HG10 Shutter Priority Mode...

Discussion in 'Digital Video' started by acearchie, May 25, 2009.

  1. acearchie macrumors 68040

    acearchie

    Joined:
    Jan 15, 2006
    #1
    So what exactly does this do.

    I believe the camera can only film either 24p or 50i so what is the shutter priority mode?

    I am able to supposedly turn it up to 1/2000 of a frame but does this mean that it is recording at 2000fps?

    Do I need special software aside from Final Cut Express to view this? I am little confused so any help will do!

    Thanks
     
  2. arjen92 macrumors 65816

    arjen92

    Joined:
    Sep 9, 2008
    Location:
    Below sea level
    #2
    Your video camera is actually an "advanced" camera. So you better ask at the camera thread :p. The shutter (which in most camcorders is just digital) opens a certain amount of time and then closes. For example a 1/2000 of a second. This does not mean, your camera will record that amount of frames.

    Why do you have shutter speed? In photography, if you open to long (say 5 seconds) and you move your camera, everything is blurry. But you'll get enough light, for example in the night, a photo of the desert.
    But if you want to photograph me running, I'll be blurry. So you need to make the shutter time smaller, so that when I pass running with my 1000 m/h it will open so shortly it will only collect light from me from one place.

    So the shorter shutter makes clearer pictures when there's motion, and the longer shutter makes shure that enough light enters.

    check this to see the difference: http://www.youtube.com/watch?v=5kJKqin73Wo&NR=1 or this to get more explanation http://www.youtube.com/watch?v=tA2yQ22YGD8

    Edit: I forgot to tell: you can use your aperture to make less light go in, so when with much light and low shutter speeds the picture won't be too bright. And when it's more dark and you have a fast shutter speed, open you aperture to get enough light. You can also use gain, but someone told me not to use more than something like 8dB as the video will get noise.
     
  3. acearchie thread starter macrumors 68040

    acearchie

    Joined:
    Jan 15, 2006
    #3
    I understand the basis of the shutter speeds but I do not understand how it is recording if it is 1/2000 at 50i?

    I think this should be the relevant sub forum due to the fact that this is a video camera and not a stills camera.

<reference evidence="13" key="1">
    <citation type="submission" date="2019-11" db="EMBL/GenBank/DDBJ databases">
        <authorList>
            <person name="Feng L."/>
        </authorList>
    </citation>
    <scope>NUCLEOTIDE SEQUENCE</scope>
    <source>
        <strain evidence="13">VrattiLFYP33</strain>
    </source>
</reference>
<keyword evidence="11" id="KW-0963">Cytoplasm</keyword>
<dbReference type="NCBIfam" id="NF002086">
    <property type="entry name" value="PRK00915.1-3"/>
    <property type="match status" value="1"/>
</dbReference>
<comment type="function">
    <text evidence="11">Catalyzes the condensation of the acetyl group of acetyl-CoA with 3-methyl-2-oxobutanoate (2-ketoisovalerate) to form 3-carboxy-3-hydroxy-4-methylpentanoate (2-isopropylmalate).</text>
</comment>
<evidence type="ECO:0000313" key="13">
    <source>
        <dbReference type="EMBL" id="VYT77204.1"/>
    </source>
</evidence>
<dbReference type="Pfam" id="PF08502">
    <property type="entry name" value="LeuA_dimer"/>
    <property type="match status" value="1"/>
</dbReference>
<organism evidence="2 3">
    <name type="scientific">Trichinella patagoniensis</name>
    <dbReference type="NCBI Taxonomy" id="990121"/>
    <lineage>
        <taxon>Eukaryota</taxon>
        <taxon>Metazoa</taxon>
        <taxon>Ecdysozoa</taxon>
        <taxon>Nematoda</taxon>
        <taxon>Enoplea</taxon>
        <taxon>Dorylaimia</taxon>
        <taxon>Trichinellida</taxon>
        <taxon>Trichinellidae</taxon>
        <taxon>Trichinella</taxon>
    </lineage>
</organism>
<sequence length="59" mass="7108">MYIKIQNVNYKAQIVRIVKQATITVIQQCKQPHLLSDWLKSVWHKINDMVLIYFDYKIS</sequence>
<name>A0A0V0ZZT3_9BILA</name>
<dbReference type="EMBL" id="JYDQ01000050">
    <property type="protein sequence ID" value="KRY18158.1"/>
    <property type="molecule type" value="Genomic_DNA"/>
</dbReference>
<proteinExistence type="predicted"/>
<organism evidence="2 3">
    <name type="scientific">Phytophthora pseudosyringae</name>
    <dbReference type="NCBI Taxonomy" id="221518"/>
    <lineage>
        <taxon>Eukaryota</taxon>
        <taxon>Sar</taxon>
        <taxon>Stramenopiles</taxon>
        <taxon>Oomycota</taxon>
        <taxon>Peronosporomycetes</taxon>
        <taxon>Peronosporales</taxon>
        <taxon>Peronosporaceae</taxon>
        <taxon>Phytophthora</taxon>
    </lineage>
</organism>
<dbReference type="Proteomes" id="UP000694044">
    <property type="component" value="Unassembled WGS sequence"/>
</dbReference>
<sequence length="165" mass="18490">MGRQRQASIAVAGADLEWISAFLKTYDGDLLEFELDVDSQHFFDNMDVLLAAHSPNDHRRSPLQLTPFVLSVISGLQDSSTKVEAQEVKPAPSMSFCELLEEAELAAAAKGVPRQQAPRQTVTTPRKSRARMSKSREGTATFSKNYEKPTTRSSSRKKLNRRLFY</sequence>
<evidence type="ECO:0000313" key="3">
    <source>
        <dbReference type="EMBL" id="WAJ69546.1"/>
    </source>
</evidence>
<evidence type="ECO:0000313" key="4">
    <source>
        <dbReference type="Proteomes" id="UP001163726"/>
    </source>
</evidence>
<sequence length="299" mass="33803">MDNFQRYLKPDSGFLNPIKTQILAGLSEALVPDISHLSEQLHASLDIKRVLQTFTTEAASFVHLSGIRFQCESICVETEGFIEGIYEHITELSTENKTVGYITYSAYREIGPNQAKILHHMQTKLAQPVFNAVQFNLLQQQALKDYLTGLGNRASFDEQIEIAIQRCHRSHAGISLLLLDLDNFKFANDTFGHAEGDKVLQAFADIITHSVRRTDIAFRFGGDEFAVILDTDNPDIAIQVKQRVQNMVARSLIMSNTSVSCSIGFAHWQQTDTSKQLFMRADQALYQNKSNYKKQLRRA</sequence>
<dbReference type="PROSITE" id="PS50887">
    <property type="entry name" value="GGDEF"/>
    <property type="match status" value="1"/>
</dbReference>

Thanks though
     
  4. arjen92 macrumors 65816

    arjen92

    Joined:
    Sep 9, 2008
    Location:
    Below sea level
    #4
    when your filming light isn't falling into the chip all the time. in one frames it opens 1/80 of a second. The rest of the time (during that frame) it remains closed. Then comes another frame, the shutter opens for 1/80 of a second. The rest of that frame it's closed. So actually your not filming the entire time. when you have a shutter time that's 1/80 of a second, the camera will actually record only 24/80 of a second, the rest of the time, it doesn't record. of course that amount of recording is spreaded over 1 second.

    So you record (in your case) 24 times a second (24p), but with a shutter time of 1/80 a second, it's only open each frame 1/80 of a second.

    like this:

    frame1

    open shutter
    recording
    close shutter
    waiting for next frame

    frame2
    open shutter
    recording
    close shutter
    waiting for next frame

    frame 3
    open shutter recording
    close shutter
    waiting for next frame

    hope it helps
     
  5. acearchie thread starter macrumors 68040

    acearchie

    Joined:
    Jan 15, 2006
    #5
    Thanks that explanation is great however can you explain how shooting at

    24/2000 is better than 24/250 as I understand why 24/8 is better but not the others.

    Also if my camera has 50i does this mean that it will record 50fps but interlaced?

    So if I wanted to shoot a slo-mo scene which settings would I use?

    Thanks
     
  6. arjen92 macrumors 65816

    arjen92

    Joined:
    Sep 9, 2008
    Location:
    Below sea level
    #6
    Because the shutter is faster it will get sharper images when things are moving fast. If you want to film a fountain for example you can see the dropplets (so in the movie all the water is thousands of little dropplets, if you break you can see the edges) but if the shutter time is longer you get a creamie, milk like bundle of water. When you break you see a white vague bar.
    That when you want a faster shutter time. (but I never really used it).

    I'm sorry, but I can't help you with what to do when you want to record slow motion. You should have a fast shutter time, that's for sure. But whether you should use 24p or 50i I don't know. I thought with 50i the 2 frames are merged to one so you get 25p. But I could be totally wrong. And I think it depends on how you import. With how many frames the computer will import the footage. So I don't know about that.
     
  7. acearchie thread starter macrumors 68040

    acearchie

    Joined:
    Jan 15, 2006
    #7
    Thanks for the help.

    I may try messing around with settings until someone comes up with the answer.
     

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